Lowe, William (1828-1902)
Transcription of Obituary in the Primitive Methodist Magazine by J.A. Taylor
Our friend was Sunday, and died August 30th, 1902, aged 74 years. One great advantage of his early life was, he had a pious mother, and not only was she pious, but a consistent member of Hill Top Chapel, Burslem.
This good mother died when our friend was 14 years old, but her influence and example came up again in the consistent Christly life of her son. After his mother’s death the family removed to Tunstall, and he joined the Primitive Methodist Church, became a devoted worker in the Sunday school, and in many ways helped on the good work. He had a very full life; one service a week did not satisfy him. He had an intense love for the house of prayer, and showed it in a whole-hearted devotion. As teacher, school visitor, librarian, tract distributor, there was a steadfastness about him which never wearied. Among his companions and fellow-workers at this time were such men as Thomas Goodwin, J. Nixon, Thos. Howell, J. Lovekin, John Simmill, Dan. Morris. John Cope, Wm. Spendlove, and others. Most of these worthy men have passed within the veil, but they have left hallowed influences behind. Circumstances called our brother from Tunstall to reside at Washerwall, and here he was the main stay of the cause for some years, frequently having to take the place of the preacher. At this period of his life he seemed capable of any service. He was trustee, Sunday school superintendent, class leader, preacher, and he never felt he was doing too much. “My meat and drink,” he could say, “is to do the will of Him that sent me.” From Washerwall our friend removed to Chell Heath, and joined the cause at Oxford, which has since grown into the flourishing society at Fegg Hayes. For some time he also gave attention and support at Pitts Hill, and had the joy of seeing many people added to the church. It was in the year 1865 that Brother Lowe and his family came to reside at Northwood. At first he joined a class held in the house of Sarah Lewis, Well Street, under the leadership of Mr. Reuben Ede. This class was part of our Marsh Street Society. For a long time it had been felt that a place of worship was much needed at Northwood, but the undertaking was far from a light or easy matter. But realising that something must be done, Brother Lowe, along with the late Brothers Leese, Chadwick, Forrester, Rathbone, Morgan, Clarke, and a few others took upon themselves the erection of the chapel, with which he was connected to the day of his death. The Sunday before his end came, he attended to his duty as teacher of the young men’s class. All that medical skill and tender attention could do was done, but the tired traveller was nearing the eternal city. “Raise me a little,” he said, and soon after he peacefully passed away, to see the King whom he had served for nearly 60 years. He several times represented his circuit at District Meetings and delegate to Conference, was a class leader 40 years, Sunday school superintendent 24 years, circuit steward 20 years, local preacher some 35 years. As teacher, leader, temperance advocate, trustee, preacher, he did his utmost for the cause and the people in this neighbourhood. Several times he said to me “I don’t understand why I am laid aside, I was looking forward to a few useful years among the people of Northwood, but God seems to will otherwise, and He knows what is best.” We saw him frequently during the last two or three years; at times his sufferings were intense, but he bore them bravely, and often expressed his gratitude for any kindness shown him. If he desired to live it was to be of some service to the church here which always lay very near his heart. At present we do not know how much we have lost by his translation to Heaven. Of this we are certain, this neighbourhood has lost a most godly earnest man, and the church a devout, faithful, generous servant. For 50 years our brother and his good wife have found a home for the preachers. Come when they would there was room and a welcome. We shall miss him very much. The home will never be the same again, there will always be a vacant chair. In our church courts we shall miss his practical knowledge and cautious advice.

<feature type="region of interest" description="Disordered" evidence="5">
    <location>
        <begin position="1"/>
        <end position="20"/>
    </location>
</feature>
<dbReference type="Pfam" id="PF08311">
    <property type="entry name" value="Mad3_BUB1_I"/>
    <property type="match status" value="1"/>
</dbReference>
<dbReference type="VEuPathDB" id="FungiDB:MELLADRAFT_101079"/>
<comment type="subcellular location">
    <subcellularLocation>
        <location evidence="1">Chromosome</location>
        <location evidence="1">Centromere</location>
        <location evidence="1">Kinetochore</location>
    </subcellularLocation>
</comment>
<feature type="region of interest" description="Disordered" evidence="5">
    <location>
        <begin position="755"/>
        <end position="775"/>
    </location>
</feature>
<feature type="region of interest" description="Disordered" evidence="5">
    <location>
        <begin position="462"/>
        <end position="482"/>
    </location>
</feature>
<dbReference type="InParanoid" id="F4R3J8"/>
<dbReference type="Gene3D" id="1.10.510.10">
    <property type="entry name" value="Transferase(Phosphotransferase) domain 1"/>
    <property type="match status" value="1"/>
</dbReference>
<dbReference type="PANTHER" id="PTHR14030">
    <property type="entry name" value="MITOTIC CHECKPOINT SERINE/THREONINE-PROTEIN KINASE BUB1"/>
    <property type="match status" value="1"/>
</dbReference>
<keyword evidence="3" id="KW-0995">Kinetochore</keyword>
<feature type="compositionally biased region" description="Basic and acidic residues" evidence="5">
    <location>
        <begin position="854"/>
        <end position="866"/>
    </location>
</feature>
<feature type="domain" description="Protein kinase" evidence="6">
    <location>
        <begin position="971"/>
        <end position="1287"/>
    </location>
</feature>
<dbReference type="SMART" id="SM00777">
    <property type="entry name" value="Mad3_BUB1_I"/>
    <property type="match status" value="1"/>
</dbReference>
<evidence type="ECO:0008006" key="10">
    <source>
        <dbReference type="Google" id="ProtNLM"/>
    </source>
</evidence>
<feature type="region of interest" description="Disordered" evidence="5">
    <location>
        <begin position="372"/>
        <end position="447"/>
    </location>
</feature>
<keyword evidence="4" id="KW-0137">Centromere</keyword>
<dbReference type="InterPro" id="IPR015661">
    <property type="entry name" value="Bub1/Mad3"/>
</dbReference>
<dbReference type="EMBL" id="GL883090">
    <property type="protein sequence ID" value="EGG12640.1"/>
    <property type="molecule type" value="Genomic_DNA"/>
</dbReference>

The children in the school, and the children in the streets, will miss Mr. Lowe. Sometimes they thought he was sharp, but could they have seen his heart, they would have discovered there was no truer friend, none more anxious for their welfare than our brother. His long and useful life says to each of us, “Work while it is day.” Don’t wait for opportunities to turn up, go and turn them up. The final call will soon be heard, “Behold, I come quickly,” may we be able to say, “Even so, come, Lord Jesus.” God grant that Sister Lowe and her family, and all of us may triumph at last as he has done, whose departure we mourn and shall mourn for many a day to come.
Records identify that William was born in 1828, not 1825 as stated in the obituary. He was baptised on 7 September 1828 at Burslem. William’s parents were Samuel, a potter, and Mary.
For most of his working life, William worked as a potter. The 1901 census describes him as a grocer and general dealer.
William married Mary Ann Hand (b abt1830) on 28 December 1851 at Christ Church, Tunstall, Staffordshire. Census returns identify five of seven children.
- Mary Hannah (1853-1939) – married Andrew Ede, a hide and skin broker’s assistant (1881), in 1877
- Ellen (1855-1929) – married George Fosket, an agent for Wesleyan & general Assurance Co (1911), in 1877
- Betsy (abt1858-1939) – married William John Dale, an insurance agent, in 1902
- William (1860-1930) – a schoolmaster (1911)
- Ann (abt1862-1939) – married Joseph Gough, a carter, in 1887
Primitive Methodist Magazine 1903/750
Census Returns and Births, Marriages & Deaths Registers